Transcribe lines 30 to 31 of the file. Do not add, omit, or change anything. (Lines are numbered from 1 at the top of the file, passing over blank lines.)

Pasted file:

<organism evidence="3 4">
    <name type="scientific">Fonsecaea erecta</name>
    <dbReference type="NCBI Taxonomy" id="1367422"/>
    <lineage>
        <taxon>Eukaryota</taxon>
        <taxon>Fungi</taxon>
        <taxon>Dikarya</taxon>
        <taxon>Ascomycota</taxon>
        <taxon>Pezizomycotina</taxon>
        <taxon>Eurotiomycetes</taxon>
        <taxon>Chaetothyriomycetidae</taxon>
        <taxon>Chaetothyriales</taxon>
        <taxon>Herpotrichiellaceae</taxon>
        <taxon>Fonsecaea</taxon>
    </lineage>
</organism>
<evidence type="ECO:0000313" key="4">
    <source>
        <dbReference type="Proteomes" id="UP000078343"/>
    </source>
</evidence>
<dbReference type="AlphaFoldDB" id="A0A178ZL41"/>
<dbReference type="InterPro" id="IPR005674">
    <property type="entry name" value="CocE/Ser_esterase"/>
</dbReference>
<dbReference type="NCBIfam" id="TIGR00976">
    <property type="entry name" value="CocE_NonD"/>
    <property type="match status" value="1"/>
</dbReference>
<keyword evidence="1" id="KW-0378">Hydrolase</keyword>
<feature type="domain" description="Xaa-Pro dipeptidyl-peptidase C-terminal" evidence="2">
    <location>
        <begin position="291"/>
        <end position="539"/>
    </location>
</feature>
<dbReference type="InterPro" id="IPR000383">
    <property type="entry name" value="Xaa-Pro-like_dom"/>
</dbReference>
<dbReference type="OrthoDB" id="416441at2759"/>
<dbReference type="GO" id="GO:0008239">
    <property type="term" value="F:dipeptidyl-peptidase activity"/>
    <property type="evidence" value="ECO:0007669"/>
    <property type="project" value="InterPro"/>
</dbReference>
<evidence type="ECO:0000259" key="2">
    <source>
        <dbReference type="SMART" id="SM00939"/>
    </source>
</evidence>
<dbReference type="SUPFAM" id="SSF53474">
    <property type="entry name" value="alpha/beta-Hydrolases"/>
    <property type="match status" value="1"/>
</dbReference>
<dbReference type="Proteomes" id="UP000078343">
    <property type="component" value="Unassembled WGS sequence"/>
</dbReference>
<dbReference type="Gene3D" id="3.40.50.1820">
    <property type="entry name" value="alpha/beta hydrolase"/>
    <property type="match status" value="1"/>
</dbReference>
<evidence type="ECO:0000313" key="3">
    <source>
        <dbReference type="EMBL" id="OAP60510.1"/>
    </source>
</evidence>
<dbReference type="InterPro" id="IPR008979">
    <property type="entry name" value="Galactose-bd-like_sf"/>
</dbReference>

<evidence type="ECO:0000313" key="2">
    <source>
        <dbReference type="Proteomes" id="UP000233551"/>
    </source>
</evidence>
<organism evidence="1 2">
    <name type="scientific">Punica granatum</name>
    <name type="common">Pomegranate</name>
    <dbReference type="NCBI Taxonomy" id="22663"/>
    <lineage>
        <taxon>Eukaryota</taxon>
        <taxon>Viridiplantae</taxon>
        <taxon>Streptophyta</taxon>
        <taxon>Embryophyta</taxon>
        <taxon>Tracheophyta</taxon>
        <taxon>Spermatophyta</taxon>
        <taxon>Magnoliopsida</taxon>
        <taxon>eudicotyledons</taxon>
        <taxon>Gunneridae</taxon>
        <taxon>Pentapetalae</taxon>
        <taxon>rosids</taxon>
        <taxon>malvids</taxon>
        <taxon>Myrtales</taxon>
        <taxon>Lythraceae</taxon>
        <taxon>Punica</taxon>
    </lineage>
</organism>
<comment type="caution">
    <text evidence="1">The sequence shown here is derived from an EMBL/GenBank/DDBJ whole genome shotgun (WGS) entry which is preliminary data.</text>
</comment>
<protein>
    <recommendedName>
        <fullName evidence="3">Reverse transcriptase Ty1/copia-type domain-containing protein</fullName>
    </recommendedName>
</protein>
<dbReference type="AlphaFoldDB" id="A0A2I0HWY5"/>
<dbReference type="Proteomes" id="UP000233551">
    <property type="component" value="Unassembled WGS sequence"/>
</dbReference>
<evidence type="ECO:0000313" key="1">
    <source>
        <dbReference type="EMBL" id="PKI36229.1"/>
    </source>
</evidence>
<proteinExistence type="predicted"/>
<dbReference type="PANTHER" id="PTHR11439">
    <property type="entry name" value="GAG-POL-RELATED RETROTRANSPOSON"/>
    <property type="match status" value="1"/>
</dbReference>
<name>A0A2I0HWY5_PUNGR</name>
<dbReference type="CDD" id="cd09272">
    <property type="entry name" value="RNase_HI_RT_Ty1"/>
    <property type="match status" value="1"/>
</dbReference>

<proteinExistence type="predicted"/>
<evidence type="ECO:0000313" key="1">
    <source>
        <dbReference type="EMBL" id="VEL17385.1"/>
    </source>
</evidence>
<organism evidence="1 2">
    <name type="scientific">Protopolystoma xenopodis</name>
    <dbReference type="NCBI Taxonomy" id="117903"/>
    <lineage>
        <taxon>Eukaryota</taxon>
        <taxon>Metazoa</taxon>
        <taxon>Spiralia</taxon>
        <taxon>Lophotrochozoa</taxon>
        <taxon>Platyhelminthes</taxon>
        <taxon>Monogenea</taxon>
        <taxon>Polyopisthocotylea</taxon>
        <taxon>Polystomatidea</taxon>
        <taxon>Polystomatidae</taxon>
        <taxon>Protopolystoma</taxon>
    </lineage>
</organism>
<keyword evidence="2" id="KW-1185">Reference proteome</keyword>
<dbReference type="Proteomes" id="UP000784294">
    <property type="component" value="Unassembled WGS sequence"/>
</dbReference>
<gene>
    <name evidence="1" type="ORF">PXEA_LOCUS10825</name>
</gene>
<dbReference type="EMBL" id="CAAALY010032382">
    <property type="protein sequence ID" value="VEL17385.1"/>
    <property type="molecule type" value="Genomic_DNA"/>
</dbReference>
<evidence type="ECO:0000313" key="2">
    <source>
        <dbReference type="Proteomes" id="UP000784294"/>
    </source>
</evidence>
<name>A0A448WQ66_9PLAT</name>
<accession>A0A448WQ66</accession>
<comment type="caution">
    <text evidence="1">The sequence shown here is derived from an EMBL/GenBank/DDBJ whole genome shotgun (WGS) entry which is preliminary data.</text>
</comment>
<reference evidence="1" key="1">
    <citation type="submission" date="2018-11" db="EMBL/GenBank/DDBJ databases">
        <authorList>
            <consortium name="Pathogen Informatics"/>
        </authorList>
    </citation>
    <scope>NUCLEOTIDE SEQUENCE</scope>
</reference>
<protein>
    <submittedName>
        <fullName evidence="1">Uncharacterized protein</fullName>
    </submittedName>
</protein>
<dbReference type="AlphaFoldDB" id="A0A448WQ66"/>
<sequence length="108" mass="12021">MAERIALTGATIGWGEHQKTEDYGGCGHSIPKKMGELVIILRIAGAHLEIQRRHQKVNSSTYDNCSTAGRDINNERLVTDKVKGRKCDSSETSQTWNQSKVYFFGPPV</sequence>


<keyword evidence="1" id="KW-0378">Hydrolase</keyword>
<feature type="domain" description="Xaa-Pro dipeptidyl-peptidase C-terminal" evidence="2">